In Fall 2019, with the end of the Opening Gateways Title V grant looming, City Tech took the initiative to reach out to other WeBWorK-using CUNY campuses. Information was gathered on WeBWorK administration, faculty professional development, student/faculty usage, administrative support, growth and future plans. This information was shared with campus participants and discussed at meetings with representatives from City Tech, BMCC, BCC, City College, LaGuardia CC, Queensborough CC, Baruch and CSI. It was determined that, rather than moving forward separately, a cross-campus collaborative effort for WeBWorK content creation/alignment should be established along with centralized training and professional development.

In order to focus these efforts, more detailed information was gathered regarding OER textbooks/WeBWorK problem set pairings. Partners willing to align WeBWorK content to specific OER texts in current use by multiple CUNY campuses were identified. A proposal requesting CUNY OER (Open Educational Resource) funding was submitted in December of 2019 in support of this project. Since the proposal was submitted off-cycle, the request was only able to be partially granted. Re-submission in the next academic year was encouraged. These funds are supporting partners from City College, LaGuardia CC and Queensborough CC in the authoring, alignment and sharing of WeBWorK content for Calculus I (spring 2020). This content will be aligned with the free online textbook OpenStax Calculus 4 and shared back to the community via WeBWorK’s Open Problem Library (OPL).

Moving forward, it is the hope that more campuses will be onboarded as partners, widening the adoption of existing content and accelerating the creation of new content. Our ultimate goal is to build a robust WeBWorK community at CUNY with faculty working collaboratively in support of student learning while reducing financial barriers. The potential impact of a fruitful collaboration between campuses is huge as there are currently 250,000 students in the CUNY system, many of which are enrolled in degree programs with math requirements.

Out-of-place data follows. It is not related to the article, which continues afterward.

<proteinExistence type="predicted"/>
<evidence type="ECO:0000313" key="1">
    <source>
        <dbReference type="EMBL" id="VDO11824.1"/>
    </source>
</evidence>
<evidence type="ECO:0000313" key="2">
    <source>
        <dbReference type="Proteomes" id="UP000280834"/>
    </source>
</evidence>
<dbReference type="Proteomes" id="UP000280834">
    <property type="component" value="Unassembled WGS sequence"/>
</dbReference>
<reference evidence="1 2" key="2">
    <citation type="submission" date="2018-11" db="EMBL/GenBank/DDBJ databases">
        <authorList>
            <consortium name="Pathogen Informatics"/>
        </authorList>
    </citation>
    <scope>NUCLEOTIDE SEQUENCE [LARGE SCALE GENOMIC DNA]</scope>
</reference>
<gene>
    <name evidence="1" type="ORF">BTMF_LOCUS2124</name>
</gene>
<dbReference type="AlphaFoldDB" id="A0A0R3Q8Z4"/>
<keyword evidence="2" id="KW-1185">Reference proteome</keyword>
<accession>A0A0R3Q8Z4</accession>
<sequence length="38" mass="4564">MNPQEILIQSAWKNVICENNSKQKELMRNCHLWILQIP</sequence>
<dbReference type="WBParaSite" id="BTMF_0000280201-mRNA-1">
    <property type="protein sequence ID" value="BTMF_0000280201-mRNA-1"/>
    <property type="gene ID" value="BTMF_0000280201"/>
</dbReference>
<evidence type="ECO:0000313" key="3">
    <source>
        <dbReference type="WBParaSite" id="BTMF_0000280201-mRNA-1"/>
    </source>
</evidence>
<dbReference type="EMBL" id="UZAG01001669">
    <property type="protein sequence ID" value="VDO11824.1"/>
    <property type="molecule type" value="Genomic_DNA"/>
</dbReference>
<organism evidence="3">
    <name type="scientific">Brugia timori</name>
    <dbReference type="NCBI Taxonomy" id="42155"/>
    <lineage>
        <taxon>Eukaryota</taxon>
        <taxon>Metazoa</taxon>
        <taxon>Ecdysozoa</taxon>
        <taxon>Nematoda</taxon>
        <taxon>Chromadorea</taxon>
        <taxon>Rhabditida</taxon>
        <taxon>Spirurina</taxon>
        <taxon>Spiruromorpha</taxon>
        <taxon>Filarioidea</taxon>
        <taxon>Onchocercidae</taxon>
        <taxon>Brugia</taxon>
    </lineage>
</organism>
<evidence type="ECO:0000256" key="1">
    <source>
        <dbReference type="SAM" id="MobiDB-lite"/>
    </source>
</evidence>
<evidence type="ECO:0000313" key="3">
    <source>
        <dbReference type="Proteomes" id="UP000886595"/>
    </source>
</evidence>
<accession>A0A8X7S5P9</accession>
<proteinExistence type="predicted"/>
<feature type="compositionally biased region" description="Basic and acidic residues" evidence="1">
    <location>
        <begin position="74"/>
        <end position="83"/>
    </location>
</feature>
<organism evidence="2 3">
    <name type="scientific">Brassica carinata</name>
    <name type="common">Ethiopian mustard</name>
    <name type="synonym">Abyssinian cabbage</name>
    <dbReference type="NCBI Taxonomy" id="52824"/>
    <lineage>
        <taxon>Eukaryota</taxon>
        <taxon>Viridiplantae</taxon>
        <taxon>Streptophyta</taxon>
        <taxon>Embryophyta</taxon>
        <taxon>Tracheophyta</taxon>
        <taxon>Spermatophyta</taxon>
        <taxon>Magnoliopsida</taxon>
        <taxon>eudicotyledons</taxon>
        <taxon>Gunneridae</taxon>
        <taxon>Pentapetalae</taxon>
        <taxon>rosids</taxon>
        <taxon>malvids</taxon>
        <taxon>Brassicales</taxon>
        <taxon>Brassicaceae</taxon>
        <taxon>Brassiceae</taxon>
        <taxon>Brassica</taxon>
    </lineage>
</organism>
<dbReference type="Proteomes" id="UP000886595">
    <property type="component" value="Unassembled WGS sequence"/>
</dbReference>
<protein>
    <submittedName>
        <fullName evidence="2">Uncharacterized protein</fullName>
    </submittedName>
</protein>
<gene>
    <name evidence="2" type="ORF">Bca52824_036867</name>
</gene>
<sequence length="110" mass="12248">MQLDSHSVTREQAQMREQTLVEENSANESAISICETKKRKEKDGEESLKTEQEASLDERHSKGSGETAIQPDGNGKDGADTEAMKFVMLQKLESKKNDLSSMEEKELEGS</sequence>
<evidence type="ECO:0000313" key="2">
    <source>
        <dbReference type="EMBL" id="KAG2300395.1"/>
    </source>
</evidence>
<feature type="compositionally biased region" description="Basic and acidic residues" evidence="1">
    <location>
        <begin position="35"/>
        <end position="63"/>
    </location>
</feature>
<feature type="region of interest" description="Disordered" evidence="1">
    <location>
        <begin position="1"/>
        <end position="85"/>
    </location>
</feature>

If you would like to learn more about our work, please contact us.


Marianna Bonanome ( and Andrew Parker ( City Tech, CUNY

[1] Arithmetic | Algebra by ElHitti, Bonanome, Carley, Tradler and Zhou and Arithmetic | Algebra Homework by ElHitti, Masuda and Zhou; Precalculus by Carley and Tradler.


[3] Using a cost of $25 per student – representing a direct comparison with Lumen


Release of WW 2.15 approaching – additional pre-release testing would be helpful

by Nathan Wallach – Thursday, 8 August 2019, 4:05 AM.

The release team is working on finalizing the release of WW 2.15.

The preliminary code is in the WeBWorK 2.15 branch (there is also a 2.15 branch of PG). See:
There are still some “small” changes planned, but the core features are all essentially frozen, except for some remaining PRs under review to polish things off.
The big changes are:

  1. UTF-8 / internationalization support (several production sites have been using the current code or earlier versions already),
  2. Support for use of MathQuill as an alternative to MathView and WirisEditor as a math input and preview tool.

People are invited to test out WW 2.15 using Docker or a non-production server and to contribute to the pre-release testing in the coming few weeks.

  • Testers should pay attention to the setting of $ENABLE_UTF8MB4 in site.conf (see site.conf.dist).
  • We recommend it be set to 1 (on) unless you are testing outside Docker on a system with an old mysql which does not support utf8mb4.
  • Testing on a system with existing course database tables will require upgrading the tables (admin tables with the bin/ script and courses using the admin interface).

Users of foreign languages are encouraged to help create a hard-copy theme for their language with the appropriate LaTeX headers for their language using either pdflatex + babel and/or xelatex + polyglossia. (Including a note about fonts needed and how to install them, both in the hard-copy theme file and in the pull request would be helpful.)
Moving a production site to WW 2.15 will require database table updates, and more “small” DB changes are under consideration to head off that requirement for WW 2.16, if possible. So, upgrading production sites before the formal release may require upgrading your tables again. Patience is recommended for production servers, especially on a server with many courses.